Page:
Of all the super-heroes, ol’ Spidy has had some trouble finding sure footing in recent years and for me, there hasn’t been a decent Spidy movie since the second Toby Maguire entry. However after an enjoyable (if unnecessary) cameo in Captain America: Civil War, the web-slinger has returned in probably one his best received movies since the Sam Raimi directed original.
Peter Parker (Tom Holland) is under the watchful eye of billionaire Tony Stark (Robert Downey Jr) aka Iron-Man and so wants to be an official part of The Avengers, not just someone you call on when you’re in a bit of a fix. So he’s out to prove himself after he witnesses some advanced, out of this world (literally) weapon technology being used by petty thugs. Turns out there’s a ruthless arms dealer in town who dresses like a robotic vulture.
There’s several things that don’t sit right with me here. Firstly the constant bumbling, representation of such a beloved character grates after a while, and then his characterisation, without an origin tale or any personal tragedy, is wafer-thin and not something to get all-that caught up in. Same goes for Michael Keaton’s Vulture, a rather pathetic former salvage worker annoyed by being put out of work by Tony Stark’s bank-rolled clean-up crew following the events of the first Avengers movie, who decides to steal alien technology so to become an arms dealer. There’s no personal tragedy other than the inconvenience of having to find work elsewhere, and therefore little reason behind what he’s doing other than greed and being a bit of a psychopath. So what else do we get? Holland is likeable and well cast as Parker/Spidy, and Keaton is also good despite limited material. We also get some decent action, including a great sequence at the Washington Monument, and some support characters are fun. Yet overall this greatly lacks depth and feels like a pilot for a TV show or the opening chapter of a bigger, better story. I’m guessing that’s the idea … so bring on the inevitable, superior sequel! After two reboots of ‘meh’ quality however, it’d take something special to get me back on-board.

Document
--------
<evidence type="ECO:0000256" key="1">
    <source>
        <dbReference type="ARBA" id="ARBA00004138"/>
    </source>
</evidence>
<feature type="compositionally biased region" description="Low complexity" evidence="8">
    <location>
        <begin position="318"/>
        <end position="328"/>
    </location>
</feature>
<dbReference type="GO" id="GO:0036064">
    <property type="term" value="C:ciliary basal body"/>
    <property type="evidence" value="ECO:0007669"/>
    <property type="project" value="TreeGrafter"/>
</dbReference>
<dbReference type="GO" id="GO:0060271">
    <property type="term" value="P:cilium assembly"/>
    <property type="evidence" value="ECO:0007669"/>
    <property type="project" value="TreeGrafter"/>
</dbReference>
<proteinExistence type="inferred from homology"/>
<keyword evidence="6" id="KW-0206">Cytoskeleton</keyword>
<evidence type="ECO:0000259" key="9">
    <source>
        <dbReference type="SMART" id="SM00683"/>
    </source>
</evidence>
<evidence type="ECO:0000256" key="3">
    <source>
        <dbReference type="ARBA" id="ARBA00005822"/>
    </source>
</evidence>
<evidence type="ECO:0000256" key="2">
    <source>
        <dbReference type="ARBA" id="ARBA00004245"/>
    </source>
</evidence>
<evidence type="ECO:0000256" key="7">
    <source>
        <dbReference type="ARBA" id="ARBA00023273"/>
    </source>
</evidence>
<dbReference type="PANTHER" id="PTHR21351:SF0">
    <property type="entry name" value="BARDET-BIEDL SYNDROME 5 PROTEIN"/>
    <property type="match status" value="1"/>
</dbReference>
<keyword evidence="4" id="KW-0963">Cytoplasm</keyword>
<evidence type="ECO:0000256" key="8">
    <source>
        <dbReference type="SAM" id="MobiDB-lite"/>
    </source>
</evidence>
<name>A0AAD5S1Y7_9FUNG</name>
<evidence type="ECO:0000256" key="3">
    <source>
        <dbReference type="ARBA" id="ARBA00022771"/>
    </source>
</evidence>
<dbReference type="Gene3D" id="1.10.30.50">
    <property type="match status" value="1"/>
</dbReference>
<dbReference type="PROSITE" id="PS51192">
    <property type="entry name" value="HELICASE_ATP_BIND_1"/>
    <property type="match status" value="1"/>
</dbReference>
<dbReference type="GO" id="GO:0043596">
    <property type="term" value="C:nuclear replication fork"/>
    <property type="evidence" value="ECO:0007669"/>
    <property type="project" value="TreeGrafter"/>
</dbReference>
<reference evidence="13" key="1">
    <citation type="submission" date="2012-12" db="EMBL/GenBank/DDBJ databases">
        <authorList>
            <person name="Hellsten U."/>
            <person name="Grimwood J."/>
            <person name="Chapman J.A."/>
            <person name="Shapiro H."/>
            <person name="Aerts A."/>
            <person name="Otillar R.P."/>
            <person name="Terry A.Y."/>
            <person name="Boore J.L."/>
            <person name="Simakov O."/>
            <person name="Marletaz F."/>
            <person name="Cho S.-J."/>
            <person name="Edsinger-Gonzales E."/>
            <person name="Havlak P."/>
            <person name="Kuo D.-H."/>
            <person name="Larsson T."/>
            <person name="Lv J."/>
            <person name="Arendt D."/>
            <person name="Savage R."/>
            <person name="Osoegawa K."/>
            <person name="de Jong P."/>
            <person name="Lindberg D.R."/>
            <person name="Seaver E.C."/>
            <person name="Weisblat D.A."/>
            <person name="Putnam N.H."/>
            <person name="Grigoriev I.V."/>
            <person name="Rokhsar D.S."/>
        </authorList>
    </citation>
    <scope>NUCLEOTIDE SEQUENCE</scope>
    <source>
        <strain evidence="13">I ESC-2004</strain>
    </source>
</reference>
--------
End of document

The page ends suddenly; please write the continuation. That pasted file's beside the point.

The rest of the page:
Wow. This was a wierd one. I rented this as I felt I had been neglecting the career of my favourite actress, namely Winona Ryder, and had heard many positive things about this sci-fi yarn based on a Philip K Dick short story, and co-starring Keanu Reeves and Robert Downey Jr. Now one of the immediate points of interest in this movie is it’s animated ‘look’, a process where the whole movie is actually filmed with regular actors, locations etc … then given an animated post-processing style to create the look of an animated movie. This being my only experience of such a process, I have to say it is both startling and bonkers.
Keanu Reeves plays an undercover cop in a not-too-distant future who becomes involved with a dangerous new drug and begins to lose his own identity as a result. This was a difficult film to like for several reasons, firstly it has a group of mostly unlikable odd-ball characters that I guess are meant to be lovable loosers but come off more as annoying loosers, with no direction but screwing each other over, and secondly Keanu wears a wierd disguise that hides his identity, which is an interesting but mind-bending effect showing the character’s appearance changing every second. Now apart from the obvious visual style that does earn this movie a viewing recommendation, the story is confusing and rather bland, with not much point or purpose, apart from a well warn image of drug-culture that can’t hold a hat to the likes of Trainspotting or Drugstore Cowboy. The ending is mystifying too. Acting wise all do a fine job with the material with Keanu and Winona especially standing out, but it’s the visuals here that pack the greatest punch, and some of the imagery and ideas are amazing – but sadly the story they surround isn’t.
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